I already covered the reasons why above but here’s a quick synopsis (for those of you scanning, which is totally fair). The photograph you choose catches the eye and inspire an illicit response. The words you use differentiate your image from your competitors, giving people a reason to choose you over any other Joe Schmo in your industry. If you’re writing content for SEO, adding images can break up the monotony and make your posts feel more personal and enticing, rather than written to please a robot. Sprinkle these in and you’ll get more of a reaction from your reader, which in turn will make Google a little happier to feature you on page one. Infographics


Sometimes, the story you want to tell is based around numbers. Numbers of subscribers. Numbers of customers. Numbers of members. Numbers of attendees. Whatever the number, using an infographic to highlight the text and make it easily digestible is complementary to the copy you’re using to frame the story.

Here’s a great example from HubSpot. This company offers software and uses social proof to sell their concept. Just listing the numbers in the copy wouldn’t have a strong impact. Showcasing them in this way draws the eye and immediately generates trust. Anytime you have complex or bulk information that you need to break down into an easy-to-consume format, use an infographic. Gifs

Gifs are the latest Internet rage. Why? Because you can tell such a strong story with such a short snippet of movement. There’s no audio. There’s just imagery conveying an emotion. The use of this imagery doesn’t have to be limited to Facebook comments and text messages. It can also be used to enhance your copy.

If you want to draw your reader’s attention to a part of your blog post or a fun sales page, this is the type of image to use. The movement catches the eye, but the lack of sound or lengthy engagement keeps the person reading your content. It’s the image that sucks them in and the words that tell the strong story to keep your reader interested in learning more.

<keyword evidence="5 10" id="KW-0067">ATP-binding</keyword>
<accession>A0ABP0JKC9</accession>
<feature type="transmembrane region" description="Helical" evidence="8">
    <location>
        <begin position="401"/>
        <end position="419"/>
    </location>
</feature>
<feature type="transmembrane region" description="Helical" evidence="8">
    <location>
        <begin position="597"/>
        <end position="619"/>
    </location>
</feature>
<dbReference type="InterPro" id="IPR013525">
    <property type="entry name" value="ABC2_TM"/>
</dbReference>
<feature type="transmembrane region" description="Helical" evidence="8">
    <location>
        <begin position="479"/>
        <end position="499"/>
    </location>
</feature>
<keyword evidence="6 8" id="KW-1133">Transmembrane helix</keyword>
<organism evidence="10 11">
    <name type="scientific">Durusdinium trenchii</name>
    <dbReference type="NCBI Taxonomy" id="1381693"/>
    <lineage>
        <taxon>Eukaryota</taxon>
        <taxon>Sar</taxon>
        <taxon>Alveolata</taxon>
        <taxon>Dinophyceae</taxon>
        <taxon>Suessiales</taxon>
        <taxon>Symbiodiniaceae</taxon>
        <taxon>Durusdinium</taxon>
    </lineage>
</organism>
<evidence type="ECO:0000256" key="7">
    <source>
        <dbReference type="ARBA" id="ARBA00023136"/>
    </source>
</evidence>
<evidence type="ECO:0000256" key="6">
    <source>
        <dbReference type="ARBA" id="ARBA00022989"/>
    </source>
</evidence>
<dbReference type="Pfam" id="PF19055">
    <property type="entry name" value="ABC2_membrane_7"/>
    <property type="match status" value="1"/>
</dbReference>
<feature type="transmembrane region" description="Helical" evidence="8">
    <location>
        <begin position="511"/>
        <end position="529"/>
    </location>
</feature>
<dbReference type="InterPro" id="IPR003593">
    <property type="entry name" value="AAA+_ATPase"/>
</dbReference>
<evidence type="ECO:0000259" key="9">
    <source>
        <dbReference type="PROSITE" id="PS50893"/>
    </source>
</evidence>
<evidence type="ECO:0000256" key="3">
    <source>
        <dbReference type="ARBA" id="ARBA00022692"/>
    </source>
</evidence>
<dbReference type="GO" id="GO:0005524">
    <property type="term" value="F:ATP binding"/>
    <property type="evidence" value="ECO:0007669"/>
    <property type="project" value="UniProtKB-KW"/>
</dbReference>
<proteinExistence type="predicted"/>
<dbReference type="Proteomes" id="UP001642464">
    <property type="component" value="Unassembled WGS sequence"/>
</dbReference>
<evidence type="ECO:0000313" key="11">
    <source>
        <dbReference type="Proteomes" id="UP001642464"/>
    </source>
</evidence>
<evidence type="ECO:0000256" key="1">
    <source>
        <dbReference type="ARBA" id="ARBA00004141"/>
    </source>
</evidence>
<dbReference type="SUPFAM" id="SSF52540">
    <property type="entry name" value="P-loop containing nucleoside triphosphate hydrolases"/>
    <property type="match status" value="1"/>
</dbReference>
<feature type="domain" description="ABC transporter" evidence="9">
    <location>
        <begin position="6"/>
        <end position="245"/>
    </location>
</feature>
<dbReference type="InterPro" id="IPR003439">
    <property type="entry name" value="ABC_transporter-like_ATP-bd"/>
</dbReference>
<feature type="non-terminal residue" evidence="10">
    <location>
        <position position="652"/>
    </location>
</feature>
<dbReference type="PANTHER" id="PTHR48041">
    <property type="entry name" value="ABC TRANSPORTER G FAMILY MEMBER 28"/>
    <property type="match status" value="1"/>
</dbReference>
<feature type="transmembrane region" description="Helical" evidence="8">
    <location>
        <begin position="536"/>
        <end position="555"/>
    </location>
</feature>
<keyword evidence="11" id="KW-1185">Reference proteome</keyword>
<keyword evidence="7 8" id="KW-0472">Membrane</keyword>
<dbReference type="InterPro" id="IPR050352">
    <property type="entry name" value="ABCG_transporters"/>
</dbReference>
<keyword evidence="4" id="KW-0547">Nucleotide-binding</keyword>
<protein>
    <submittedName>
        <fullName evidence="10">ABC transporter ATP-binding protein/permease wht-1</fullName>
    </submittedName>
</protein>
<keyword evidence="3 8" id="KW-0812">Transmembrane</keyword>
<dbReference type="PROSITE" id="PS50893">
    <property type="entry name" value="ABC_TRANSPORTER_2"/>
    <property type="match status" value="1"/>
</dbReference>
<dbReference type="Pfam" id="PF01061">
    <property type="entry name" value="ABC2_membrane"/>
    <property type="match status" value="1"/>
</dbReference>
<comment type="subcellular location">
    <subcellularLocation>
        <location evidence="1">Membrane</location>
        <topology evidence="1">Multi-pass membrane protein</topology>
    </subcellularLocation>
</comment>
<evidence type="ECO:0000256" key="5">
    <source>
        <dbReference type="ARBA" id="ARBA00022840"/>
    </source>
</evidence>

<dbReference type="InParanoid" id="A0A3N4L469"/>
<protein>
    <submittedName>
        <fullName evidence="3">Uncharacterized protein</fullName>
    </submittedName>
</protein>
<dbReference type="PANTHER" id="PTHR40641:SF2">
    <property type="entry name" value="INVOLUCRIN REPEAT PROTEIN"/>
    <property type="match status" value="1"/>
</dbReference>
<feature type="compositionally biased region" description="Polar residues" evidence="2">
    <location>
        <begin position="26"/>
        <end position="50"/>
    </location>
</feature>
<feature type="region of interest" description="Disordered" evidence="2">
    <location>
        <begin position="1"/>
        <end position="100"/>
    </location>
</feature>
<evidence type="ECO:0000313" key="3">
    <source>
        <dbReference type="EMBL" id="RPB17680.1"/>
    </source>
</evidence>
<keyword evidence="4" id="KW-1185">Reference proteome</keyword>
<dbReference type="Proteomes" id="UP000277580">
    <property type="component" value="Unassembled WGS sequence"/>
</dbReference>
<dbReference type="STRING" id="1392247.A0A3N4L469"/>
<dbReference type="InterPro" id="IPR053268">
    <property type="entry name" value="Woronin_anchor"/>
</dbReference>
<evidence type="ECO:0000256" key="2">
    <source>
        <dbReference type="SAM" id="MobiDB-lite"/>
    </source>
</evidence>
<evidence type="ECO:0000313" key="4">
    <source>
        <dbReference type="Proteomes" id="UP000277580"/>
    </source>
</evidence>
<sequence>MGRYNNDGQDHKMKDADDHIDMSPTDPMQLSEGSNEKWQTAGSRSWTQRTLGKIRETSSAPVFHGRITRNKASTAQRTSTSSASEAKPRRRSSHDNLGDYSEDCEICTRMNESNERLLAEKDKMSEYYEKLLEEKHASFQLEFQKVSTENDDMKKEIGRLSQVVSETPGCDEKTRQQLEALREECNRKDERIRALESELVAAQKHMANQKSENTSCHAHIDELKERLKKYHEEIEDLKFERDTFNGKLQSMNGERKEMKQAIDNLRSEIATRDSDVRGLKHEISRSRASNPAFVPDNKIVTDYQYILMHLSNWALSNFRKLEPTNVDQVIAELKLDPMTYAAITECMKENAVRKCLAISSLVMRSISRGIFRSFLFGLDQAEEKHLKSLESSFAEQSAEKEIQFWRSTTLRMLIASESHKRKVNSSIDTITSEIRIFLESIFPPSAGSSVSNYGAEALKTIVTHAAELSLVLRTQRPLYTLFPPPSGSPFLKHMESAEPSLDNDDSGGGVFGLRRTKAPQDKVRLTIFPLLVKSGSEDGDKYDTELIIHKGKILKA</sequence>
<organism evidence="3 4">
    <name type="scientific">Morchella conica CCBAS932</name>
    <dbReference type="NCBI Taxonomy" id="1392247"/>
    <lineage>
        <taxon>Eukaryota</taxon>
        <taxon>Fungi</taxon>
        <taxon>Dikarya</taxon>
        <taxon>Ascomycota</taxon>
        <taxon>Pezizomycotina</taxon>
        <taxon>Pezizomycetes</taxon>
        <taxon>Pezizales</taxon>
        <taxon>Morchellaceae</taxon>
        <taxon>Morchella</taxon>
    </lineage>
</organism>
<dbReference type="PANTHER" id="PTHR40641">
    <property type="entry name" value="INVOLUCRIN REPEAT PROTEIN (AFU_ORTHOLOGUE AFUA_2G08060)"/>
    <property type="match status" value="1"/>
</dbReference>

Where to Put Your Images Sold on putting images into your content? Great! But now the question becomes where? As a creative, you know the importance of not plopping images haphazardly into content. There’s a strategy behind it. Here are a few rules of thumb to follow as you start. 1. Align Right When You’re Complementing the Text

Looking to make your story stand out? Align right when you’re using an image to complement the text.

As humans, we naturally read from left to right. If you break the pattern by putting your image first, you could disrupt the reading experience and lose your audience’s attention.

Case in point: Check out where I inserted that complementary picture of the adorable puppy in a mug. It’s there to add context but the real meat of the text is next to it. 2. Justify Center When Illustrating a Point

If you’re using an infographic, justify center and don’t wrap any text around the image. That’s because, the info in the image is the main takeaway – not the image itself.

Infographics are great for showcasing a lot of information at once. They can easily stand on their own.

3. Or, Justify Center When Aiming to Stop a Reader in Her Tracks

Sometimes, you want to attract attention to a part of your text. Sometimes, you want to get the people scanning your content to stop and pay attention. In these cases, GIFS are excellent imagery to use. But because of the movement in them, they can stand alone.

Put your GIFS in a line all by itself to stop the scroller from scrolling and get her reading your content instead.

A Match Made in Heaven

Words support images just as images support words. When used right, this tandem approach can add more punch to your copy and more possibility to your content.

What ways have you found to incorporate images into wordy pages?


 Kimberly Crossland

Kimberly Crossland

Owner/Operator, Savvy Copywriters

TED Talks on Creativity

TED Talks on Creativity

Creativity can be hard to find and even harder to inspire in others. The popular media company, TED (short for Technology, Entertainment and Design), strives to do just that, inspire and spread ideas that ignite change and innovation. Their motivational talks have been viewed millions of times across the globe. Lecturers range from artists to icons, from models to engineers, and the topics they explore are equally as diverse.